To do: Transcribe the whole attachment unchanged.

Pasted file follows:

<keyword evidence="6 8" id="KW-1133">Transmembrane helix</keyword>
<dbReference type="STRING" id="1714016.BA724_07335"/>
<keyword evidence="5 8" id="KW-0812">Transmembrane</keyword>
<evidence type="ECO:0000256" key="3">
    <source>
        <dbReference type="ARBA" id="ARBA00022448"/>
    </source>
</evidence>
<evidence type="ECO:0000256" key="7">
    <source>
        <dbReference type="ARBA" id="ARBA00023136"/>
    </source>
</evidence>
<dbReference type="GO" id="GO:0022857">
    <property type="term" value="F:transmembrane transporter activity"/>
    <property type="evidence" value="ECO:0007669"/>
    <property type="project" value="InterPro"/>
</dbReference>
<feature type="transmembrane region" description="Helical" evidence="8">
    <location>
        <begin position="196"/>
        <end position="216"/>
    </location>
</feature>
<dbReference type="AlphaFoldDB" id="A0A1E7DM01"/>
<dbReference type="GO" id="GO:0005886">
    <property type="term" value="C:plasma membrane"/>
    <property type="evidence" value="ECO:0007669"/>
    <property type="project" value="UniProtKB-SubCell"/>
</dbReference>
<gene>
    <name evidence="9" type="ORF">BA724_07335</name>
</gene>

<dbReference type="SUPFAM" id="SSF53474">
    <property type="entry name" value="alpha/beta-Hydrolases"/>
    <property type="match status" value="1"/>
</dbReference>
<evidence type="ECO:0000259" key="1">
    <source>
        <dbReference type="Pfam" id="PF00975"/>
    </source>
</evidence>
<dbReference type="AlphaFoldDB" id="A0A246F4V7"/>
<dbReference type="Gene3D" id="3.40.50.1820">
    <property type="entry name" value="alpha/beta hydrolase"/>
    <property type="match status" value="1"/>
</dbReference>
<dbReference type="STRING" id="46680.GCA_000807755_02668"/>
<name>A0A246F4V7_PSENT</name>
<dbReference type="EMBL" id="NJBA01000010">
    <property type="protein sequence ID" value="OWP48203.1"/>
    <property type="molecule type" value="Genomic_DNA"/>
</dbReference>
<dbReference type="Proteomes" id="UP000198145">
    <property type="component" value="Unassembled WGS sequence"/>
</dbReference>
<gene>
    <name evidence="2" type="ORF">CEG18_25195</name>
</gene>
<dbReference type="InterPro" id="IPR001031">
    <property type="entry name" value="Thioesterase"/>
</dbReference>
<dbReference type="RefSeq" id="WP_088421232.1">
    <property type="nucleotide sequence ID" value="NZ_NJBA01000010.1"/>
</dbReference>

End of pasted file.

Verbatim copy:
<keyword evidence="6 8" id="KW-1133">Transmembrane helix</keyword>
<dbReference type="STRING" id="1714016.BA724_07335"/>
<keyword evidence="5 8" id="KW-0812">Transmembrane</keyword>
<evidence type="ECO:0000256" key="3">
    <source>
        <dbReference type="ARBA" id="ARBA00022448"/>
    </source>
</evidence>
<evidence type="ECO:0000256" key="7">
    <source>
        <dbReference type="ARBA" id="ARBA00023136"/>
    </source>
</evidence>
<dbReference type="GO" id="GO:0022857">
    <property type="term" value="F:transmembrane transporter activity"/>
    <property type="evidence" value="ECO:0007669"/>
    <property type="project" value="InterPro"/>
</dbReference>
<feature type="transmembrane region" description="Helical" evidence="8">
    <location>
        <begin position="196"/>
        <end position="216"/>
    </location>
</feature>
<dbReference type="AlphaFoldDB" id="A0A1E7DM01"/>
<dbReference type="GO" id="GO:0005886">
    <property type="term" value="C:plasma membrane"/>
    <property type="evidence" value="ECO:0007669"/>
    <property type="project" value="UniProtKB-SubCell"/>
</dbReference>
<gene>
    <name evidence="9" type="ORF">BA724_07335</name>
</gene>

<dbReference type="SUPFAM" id="SSF53474">
    <property type="entry name" value="alpha/beta-Hydrolases"/>
    <property type="match status" value="1"/>
</dbReference>
<evidence type="ECO:0000259" key="1">
    <source>
        <dbReference type="Pfam" id="PF00975"/>
    </source>
</evidence>
<dbReference type="AlphaFoldDB" id="A0A246F4V7"/>
<dbReference type="Gene3D" id="3.40.50.1820">
    <property type="entry name" value="alpha/beta hydrolase"/>
    <property type="match status" value="1"/>
</dbReference>
<dbReference type="STRING" id="46680.GCA_000807755_02668"/>
<name>A0A246F4V7_PSENT</name>
<dbReference type="EMBL" id="NJBA01000010">
    <property type="protein sequence ID" value="OWP48203.1"/>
    <property type="molecule type" value="Genomic_DNA"/>
</dbReference>
<dbReference type="Proteomes" id="UP000198145">
    <property type="component" value="Unassembled WGS sequence"/>
</dbReference>
<gene>
    <name evidence="2" type="ORF">CEG18_25195</name>
</gene>
<dbReference type="InterPro" id="IPR001031">
    <property type="entry name" value="Thioesterase"/>
</dbReference>
<dbReference type="RefSeq" id="WP_088421232.1">
    <property type="nucleotide sequence ID" value="NZ_NJBA01000010.1"/>
</dbReference>